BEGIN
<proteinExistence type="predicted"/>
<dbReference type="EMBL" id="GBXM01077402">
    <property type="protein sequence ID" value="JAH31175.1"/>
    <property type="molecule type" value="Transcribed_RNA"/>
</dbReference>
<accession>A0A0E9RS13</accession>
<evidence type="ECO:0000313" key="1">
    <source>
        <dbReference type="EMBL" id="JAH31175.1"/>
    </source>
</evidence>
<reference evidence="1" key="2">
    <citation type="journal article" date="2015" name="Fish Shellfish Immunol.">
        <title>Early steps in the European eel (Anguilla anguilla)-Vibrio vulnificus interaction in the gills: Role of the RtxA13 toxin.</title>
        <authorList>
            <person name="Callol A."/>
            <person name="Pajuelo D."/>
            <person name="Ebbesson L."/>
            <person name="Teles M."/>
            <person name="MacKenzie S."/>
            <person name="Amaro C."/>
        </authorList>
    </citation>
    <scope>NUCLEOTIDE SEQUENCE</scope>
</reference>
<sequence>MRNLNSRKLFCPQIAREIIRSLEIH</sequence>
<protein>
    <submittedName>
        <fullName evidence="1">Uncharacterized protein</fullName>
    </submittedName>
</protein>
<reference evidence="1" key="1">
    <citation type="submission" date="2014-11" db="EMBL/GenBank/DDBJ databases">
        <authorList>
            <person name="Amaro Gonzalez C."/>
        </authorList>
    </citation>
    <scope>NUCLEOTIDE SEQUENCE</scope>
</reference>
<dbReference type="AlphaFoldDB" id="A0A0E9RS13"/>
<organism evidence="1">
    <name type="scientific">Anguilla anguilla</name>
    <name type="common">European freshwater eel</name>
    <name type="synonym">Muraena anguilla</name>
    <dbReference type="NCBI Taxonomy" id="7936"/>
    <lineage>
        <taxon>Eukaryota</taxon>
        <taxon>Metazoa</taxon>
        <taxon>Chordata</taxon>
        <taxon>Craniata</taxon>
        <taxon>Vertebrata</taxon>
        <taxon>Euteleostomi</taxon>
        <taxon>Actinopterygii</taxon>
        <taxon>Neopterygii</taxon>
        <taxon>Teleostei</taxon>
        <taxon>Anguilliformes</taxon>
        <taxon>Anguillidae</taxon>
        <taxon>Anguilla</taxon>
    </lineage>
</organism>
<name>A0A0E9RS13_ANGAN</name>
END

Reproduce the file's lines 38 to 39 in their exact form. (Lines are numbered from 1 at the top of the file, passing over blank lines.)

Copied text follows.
    <scope>NUCLEOTIDE SEQUENCE</scope>
</reference>